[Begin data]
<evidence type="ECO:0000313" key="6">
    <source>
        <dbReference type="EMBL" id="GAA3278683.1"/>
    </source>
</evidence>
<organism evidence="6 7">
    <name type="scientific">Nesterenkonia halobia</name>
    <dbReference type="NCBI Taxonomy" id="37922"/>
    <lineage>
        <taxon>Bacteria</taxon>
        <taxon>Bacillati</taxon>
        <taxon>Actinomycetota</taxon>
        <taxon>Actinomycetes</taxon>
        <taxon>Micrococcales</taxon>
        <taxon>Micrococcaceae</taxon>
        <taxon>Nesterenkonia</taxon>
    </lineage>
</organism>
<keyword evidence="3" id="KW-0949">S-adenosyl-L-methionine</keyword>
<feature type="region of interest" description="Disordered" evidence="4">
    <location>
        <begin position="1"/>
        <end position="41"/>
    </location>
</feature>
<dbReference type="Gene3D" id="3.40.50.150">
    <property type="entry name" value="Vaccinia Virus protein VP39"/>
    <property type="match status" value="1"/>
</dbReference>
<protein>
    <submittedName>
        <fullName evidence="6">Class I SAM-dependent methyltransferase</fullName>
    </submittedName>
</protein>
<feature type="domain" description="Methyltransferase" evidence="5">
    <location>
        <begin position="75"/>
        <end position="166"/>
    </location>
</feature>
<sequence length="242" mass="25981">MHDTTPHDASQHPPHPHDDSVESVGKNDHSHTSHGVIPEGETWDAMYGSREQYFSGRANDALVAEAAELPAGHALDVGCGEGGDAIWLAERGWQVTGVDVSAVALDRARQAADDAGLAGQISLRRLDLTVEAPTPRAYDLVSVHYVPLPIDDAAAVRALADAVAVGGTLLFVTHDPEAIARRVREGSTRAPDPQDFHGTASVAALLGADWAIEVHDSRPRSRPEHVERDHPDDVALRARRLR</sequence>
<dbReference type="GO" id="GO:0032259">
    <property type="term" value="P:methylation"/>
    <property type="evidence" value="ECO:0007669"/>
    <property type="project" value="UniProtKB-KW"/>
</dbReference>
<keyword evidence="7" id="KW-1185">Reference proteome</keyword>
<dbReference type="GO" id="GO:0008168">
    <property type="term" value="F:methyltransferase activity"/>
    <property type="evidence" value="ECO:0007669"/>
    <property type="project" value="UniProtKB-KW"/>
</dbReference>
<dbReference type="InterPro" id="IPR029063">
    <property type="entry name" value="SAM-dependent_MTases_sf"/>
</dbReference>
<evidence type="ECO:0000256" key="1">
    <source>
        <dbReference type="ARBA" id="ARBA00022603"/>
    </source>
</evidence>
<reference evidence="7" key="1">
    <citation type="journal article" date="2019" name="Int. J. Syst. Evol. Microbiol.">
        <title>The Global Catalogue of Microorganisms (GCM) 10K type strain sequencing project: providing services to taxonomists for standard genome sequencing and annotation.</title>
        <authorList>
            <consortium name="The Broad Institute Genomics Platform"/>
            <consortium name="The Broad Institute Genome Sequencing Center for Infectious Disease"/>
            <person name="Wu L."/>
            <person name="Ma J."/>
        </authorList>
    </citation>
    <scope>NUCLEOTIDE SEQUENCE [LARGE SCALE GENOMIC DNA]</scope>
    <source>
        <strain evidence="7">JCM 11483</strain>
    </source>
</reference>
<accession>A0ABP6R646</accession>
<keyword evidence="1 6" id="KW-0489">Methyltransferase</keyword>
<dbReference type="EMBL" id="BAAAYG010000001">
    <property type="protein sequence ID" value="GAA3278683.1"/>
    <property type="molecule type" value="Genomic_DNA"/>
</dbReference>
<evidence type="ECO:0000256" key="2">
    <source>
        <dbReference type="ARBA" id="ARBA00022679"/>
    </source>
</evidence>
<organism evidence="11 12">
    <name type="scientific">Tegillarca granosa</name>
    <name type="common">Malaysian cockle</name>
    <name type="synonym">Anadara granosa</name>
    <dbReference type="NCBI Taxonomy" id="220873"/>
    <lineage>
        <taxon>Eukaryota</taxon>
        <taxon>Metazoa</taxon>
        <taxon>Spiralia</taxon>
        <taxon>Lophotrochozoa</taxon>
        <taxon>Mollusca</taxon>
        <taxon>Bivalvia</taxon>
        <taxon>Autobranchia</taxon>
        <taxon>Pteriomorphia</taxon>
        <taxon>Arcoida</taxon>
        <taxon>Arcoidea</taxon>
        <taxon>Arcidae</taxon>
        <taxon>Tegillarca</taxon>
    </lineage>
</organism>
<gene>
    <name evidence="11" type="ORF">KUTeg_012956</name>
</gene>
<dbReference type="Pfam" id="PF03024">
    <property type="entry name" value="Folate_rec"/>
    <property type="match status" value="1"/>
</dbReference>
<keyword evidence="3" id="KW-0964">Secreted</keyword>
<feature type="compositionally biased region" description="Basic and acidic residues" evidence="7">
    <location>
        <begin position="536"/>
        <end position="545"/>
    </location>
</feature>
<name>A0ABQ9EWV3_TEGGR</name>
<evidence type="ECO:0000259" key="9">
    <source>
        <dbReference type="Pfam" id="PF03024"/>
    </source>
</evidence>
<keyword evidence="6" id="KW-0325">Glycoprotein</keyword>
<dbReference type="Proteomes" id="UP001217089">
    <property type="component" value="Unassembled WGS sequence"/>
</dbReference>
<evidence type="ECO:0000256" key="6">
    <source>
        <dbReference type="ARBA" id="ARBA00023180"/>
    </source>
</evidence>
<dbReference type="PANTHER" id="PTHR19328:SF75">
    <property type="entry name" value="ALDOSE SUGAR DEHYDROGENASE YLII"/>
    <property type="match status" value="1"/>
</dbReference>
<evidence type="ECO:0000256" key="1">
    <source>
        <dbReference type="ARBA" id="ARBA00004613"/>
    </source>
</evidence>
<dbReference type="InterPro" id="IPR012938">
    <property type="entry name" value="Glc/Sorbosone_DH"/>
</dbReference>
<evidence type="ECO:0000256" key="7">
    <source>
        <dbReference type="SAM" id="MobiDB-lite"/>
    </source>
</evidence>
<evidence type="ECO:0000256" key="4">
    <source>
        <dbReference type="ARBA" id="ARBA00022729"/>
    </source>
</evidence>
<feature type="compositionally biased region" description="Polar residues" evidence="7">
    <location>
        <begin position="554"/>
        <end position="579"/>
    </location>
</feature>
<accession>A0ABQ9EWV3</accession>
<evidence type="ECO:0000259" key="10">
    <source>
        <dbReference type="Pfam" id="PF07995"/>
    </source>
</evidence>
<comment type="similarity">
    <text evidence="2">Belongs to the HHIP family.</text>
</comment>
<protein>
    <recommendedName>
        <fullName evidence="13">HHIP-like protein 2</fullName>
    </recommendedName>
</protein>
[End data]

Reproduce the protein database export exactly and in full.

<evidence type="ECO:0000313" key="6">
    <source>
        <dbReference type="EMBL" id="GAA3278683.1"/>
    </source>
</evidence>
<organism evidence="6 7">
    <name type="scientific">Nesterenkonia halobia</name>
    <dbReference type="NCBI Taxonomy" id="37922"/>
    <lineage>
        <taxon>Bacteria</taxon>
        <taxon>Bacillati</taxon>
        <taxon>Actinomycetota</taxon>
        <taxon>Actinomycetes</taxon>
        <taxon>Micrococcales</taxon>
        <taxon>Micrococcaceae</taxon>
        <taxon>Nesterenkonia</taxon>
    </lineage>
</organism>
<keyword evidence="3" id="KW-0949">S-adenosyl-L-methionine</keyword>
<feature type="region of interest" description="Disordered" evidence="4">
    <location>
        <begin position="1"/>
        <end position="41"/>
    </location>
</feature>
<dbReference type="Gene3D" id="3.40.50.150">
    <property type="entry name" value="Vaccinia Virus protein VP39"/>
    <property type="match status" value="1"/>
</dbReference>
<protein>
    <submittedName>
        <fullName evidence="6">Class I SAM-dependent methyltransferase</fullName>
    </submittedName>
</protein>
<feature type="domain" description="Methyltransferase" evidence="5">
    <location>
        <begin position="75"/>
        <end position="166"/>
    </location>
</feature>
<sequence length="242" mass="25981">MHDTTPHDASQHPPHPHDDSVESVGKNDHSHTSHGVIPEGETWDAMYGSREQYFSGRANDALVAEAAELPAGHALDVGCGEGGDAIWLAERGWQVTGVDVSAVALDRARQAADDAGLAGQISLRRLDLTVEAPTPRAYDLVSVHYVPLPIDDAAAVRALADAVAVGGTLLFVTHDPEAIARRVREGSTRAPDPQDFHGTASVAALLGADWAIEVHDSRPRSRPEHVERDHPDDVALRARRLR</sequence>
<dbReference type="GO" id="GO:0032259">
    <property type="term" value="P:methylation"/>
    <property type="evidence" value="ECO:0007669"/>
    <property type="project" value="UniProtKB-KW"/>
</dbReference>
<keyword evidence="7" id="KW-1185">Reference proteome</keyword>
<dbReference type="GO" id="GO:0008168">
    <property type="term" value="F:methyltransferase activity"/>
    <property type="evidence" value="ECO:0007669"/>
    <property type="project" value="UniProtKB-KW"/>
</dbReference>
<dbReference type="InterPro" id="IPR029063">
    <property type="entry name" value="SAM-dependent_MTases_sf"/>
</dbReference>
<evidence type="ECO:0000256" key="1">
    <source>
        <dbReference type="ARBA" id="ARBA00022603"/>
    </source>
</evidence>
<reference evidence="7" key="1">
    <citation type="journal article" date="2019" name="Int. J. Syst. Evol. Microbiol.">
        <title>The Global Catalogue of Microorganisms (GCM) 10K type strain sequencing project: providing services to taxonomists for standard genome sequencing and annotation.</title>
        <authorList>
            <consortium name="The Broad Institute Genomics Platform"/>
            <consortium name="The Broad Institute Genome Sequencing Center for Infectious Disease"/>
            <person name="Wu L."/>
            <person name="Ma J."/>
        </authorList>
    </citation>
    <scope>NUCLEOTIDE SEQUENCE [LARGE SCALE GENOMIC DNA]</scope>
    <source>
        <strain evidence="7">JCM 11483</strain>
    </source>
</reference>
<accession>A0ABP6R646</accession>
<keyword evidence="1 6" id="KW-0489">Methyltransferase</keyword>
<dbReference type="EMBL" id="BAAAYG010000001">
    <property type="protein sequence ID" value="GAA3278683.1"/>
    <property type="molecule type" value="Genomic_DNA"/>
</dbReference>
<evidence type="ECO:0000256" key="2">
    <source>
        <dbReference type="ARBA" id="ARBA00022679"/>
    </source>
</evidence>
<organism evidence="11 12">
    <name type="scientific">Tegillarca granosa</name>
    <name type="common">Malaysian cockle</name>
    <name type="synonym">Anadara granosa</name>
    <dbReference type="NCBI Taxonomy" id="220873"/>
    <lineage>
        <taxon>Eukaryota</taxon>
        <taxon>Metazoa</taxon>
        <taxon>Spiralia</taxon>
        <taxon>Lophotrochozoa</taxon>
        <taxon>Mollusca</taxon>
        <taxon>Bivalvia</taxon>
        <taxon>Autobranchia</taxon>
        <taxon>Pteriomorphia</taxon>
        <taxon>Arcoida</taxon>
        <taxon>Arcoidea</taxon>
        <taxon>Arcidae</taxon>
        <taxon>Tegillarca</taxon>
    </lineage>
</organism>
<gene>
    <name evidence="11" type="ORF">KUTeg_012956</name>
</gene>
<dbReference type="Pfam" id="PF03024">
    <property type="entry name" value="Folate_rec"/>
    <property type="match status" value="1"/>
</dbReference>
<keyword evidence="3" id="KW-0964">Secreted</keyword>
<feature type="compositionally biased region" description="Basic and acidic residues" evidence="7">
    <location>
        <begin position="536"/>
        <end position="545"/>
    </location>
</feature>
<name>A0ABQ9EWV3_TEGGR</name>
<evidence type="ECO:0000259" key="9">
    <source>
        <dbReference type="Pfam" id="PF03024"/>
    </source>
</evidence>
<keyword evidence="6" id="KW-0325">Glycoprotein</keyword>
<dbReference type="Proteomes" id="UP001217089">
    <property type="component" value="Unassembled WGS sequence"/>
</dbReference>
<evidence type="ECO:0000256" key="6">
    <source>
        <dbReference type="ARBA" id="ARBA00023180"/>
    </source>
</evidence>
<dbReference type="PANTHER" id="PTHR19328:SF75">
    <property type="entry name" value="ALDOSE SUGAR DEHYDROGENASE YLII"/>
    <property type="match status" value="1"/>
</dbReference>
<evidence type="ECO:0000256" key="1">
    <source>
        <dbReference type="ARBA" id="ARBA00004613"/>
    </source>
</evidence>
<dbReference type="InterPro" id="IPR012938">
    <property type="entry name" value="Glc/Sorbosone_DH"/>
</dbReference>
<evidence type="ECO:0000256" key="7">
    <source>
        <dbReference type="SAM" id="MobiDB-lite"/>
    </source>
</evidence>
<evidence type="ECO:0000256" key="4">
    <source>
        <dbReference type="ARBA" id="ARBA00022729"/>
    </source>
</evidence>
<feature type="compositionally biased region" description="Polar residues" evidence="7">
    <location>
        <begin position="554"/>
        <end position="579"/>
    </location>
</feature>
<accession>A0ABQ9EWV3</accession>
<evidence type="ECO:0000259" key="10">
    <source>
        <dbReference type="Pfam" id="PF07995"/>
    </source>
</evidence>
<comment type="similarity">
    <text evidence="2">Belongs to the HHIP family.</text>
</comment>
<protein>
    <recommendedName>
        <fullName evidence="13">HHIP-like protein 2</fullName>
    </recommendedName>
</protein>